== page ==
Jun arrives in Hong Kong from mainland China, hoping to be able to earn enough money to marry his girlfriend back home. He meets the streetwise Qiao and they become friends. As friendship ... See full summary »
Adolescence is like a heavy rain. Even though you catch a cold from it, you still look forward to experiencing it once again. Ko-Teng has several close friends who had a crush on Shen ... See full synopsis »
I wrote this way back when I saw it in February of 2002
"A fantastic film about adolescence"
Unfortunately, I doubt many in the U.S. will ever see it. I'm also unsure as to whether U.S. audiences would like it much anyway. I myself loved it - it's very beautiful, one of the best films on that age group I've ever seen.
The story revolves around three teens in a Taipei high school, two girls and a boy. The girls like to think of themselves as BFFs ("best friends forever!") and, like any two best friends, they talk to each other about boys. The third character is the boy one of them likes. The two girls look for him one night and the girl who doesn't like him approaches him to tell him that her girlfriend has a crush on him. The second girl, however, is too nervous and flees the scene. The boy then thinks that the girl who approached him actually likes him but won't say it straight out.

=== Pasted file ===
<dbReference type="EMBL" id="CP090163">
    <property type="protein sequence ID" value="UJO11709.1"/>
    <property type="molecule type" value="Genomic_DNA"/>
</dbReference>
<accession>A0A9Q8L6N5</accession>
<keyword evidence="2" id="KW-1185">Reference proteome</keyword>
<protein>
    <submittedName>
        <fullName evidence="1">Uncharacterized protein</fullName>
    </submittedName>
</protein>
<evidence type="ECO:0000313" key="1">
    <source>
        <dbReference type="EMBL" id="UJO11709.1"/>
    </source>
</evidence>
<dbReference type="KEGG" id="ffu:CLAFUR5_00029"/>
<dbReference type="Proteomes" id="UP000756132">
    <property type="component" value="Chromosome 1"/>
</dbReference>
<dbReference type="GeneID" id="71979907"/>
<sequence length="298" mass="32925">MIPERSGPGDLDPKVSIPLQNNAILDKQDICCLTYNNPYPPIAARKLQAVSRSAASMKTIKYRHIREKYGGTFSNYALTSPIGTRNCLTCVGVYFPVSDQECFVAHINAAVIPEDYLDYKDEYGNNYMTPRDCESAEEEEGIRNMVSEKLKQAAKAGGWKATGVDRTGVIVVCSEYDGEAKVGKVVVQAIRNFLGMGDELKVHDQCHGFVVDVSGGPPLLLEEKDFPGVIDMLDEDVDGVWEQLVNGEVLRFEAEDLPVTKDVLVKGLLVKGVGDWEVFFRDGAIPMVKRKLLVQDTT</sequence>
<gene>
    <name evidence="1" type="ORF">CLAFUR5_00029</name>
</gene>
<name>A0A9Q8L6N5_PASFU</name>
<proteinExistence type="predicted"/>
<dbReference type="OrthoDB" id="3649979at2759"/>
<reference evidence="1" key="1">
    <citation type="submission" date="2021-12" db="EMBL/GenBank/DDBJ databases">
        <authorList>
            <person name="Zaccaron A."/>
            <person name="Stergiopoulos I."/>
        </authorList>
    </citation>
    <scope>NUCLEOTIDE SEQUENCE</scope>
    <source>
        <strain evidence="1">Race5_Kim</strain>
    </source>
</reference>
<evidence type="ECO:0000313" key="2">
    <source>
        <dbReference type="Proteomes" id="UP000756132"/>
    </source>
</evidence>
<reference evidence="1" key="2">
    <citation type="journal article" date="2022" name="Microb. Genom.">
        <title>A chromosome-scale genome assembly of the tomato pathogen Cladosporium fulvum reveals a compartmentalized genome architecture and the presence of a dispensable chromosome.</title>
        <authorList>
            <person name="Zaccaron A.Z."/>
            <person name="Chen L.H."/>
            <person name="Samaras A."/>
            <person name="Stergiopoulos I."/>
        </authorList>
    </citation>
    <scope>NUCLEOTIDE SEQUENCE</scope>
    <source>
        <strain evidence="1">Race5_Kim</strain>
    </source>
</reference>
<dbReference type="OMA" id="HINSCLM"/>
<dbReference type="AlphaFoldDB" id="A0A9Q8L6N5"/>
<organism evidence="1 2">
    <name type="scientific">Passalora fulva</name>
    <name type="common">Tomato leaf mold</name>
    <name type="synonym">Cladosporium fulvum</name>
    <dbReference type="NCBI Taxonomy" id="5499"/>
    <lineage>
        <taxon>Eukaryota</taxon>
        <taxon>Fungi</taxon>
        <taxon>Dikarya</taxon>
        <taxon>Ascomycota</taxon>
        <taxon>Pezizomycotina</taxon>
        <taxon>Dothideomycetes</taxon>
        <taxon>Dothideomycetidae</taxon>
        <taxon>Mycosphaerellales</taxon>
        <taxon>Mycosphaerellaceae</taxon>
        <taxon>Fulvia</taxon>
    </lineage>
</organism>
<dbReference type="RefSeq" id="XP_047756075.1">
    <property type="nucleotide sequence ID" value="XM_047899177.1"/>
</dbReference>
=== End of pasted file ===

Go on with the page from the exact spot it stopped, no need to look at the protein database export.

I won't go on with the plot. If I am wrong and it does get a U.S. release, I don't want to be the one who ruins the surprises (I'll let the professional critics do that). Suffice it to say that, unlike American films about high school, Blue Gate Crossing remains simple and honest all the way through. There are no subplots or melodramatic developments. No one gets knocked up or dies in a tragic drag racing accident. We are just left to witness the sweet and beautiful events in the lives of these three characters. The reason that I believe it will never be officially released in the United States is this: it'll seem far too innocent. These kids are meant to be between 16 and 18 years old. For a U.S. audience, their actions and attitudes will seem like those of sixth graders. Perhaps even in Taiwan it will be seen as quaint. One of the film's producers, Peggy Chiao, was present at the screening I attended and she said that the director himself (Yi Chih-yen) was afraid that the film was too sweet. It's really up to 1) distributors and 2) film critics. Let's face it, the first obstacle for U.S. distribution will be nearly impossible to overcome. As for critics, people love to flaunt that critics in this modern day and age are meaningless. That may be true for the latest teen sex comedy, but for foreign films they are of the utmost importance. I am afraid that they will see little but an after school special in Blue Gate Crossing. Let's all hope I'm wrong and that this'll be the biggest foreign hit since Crouching Tiger, Hidden Dragon. 9/10.
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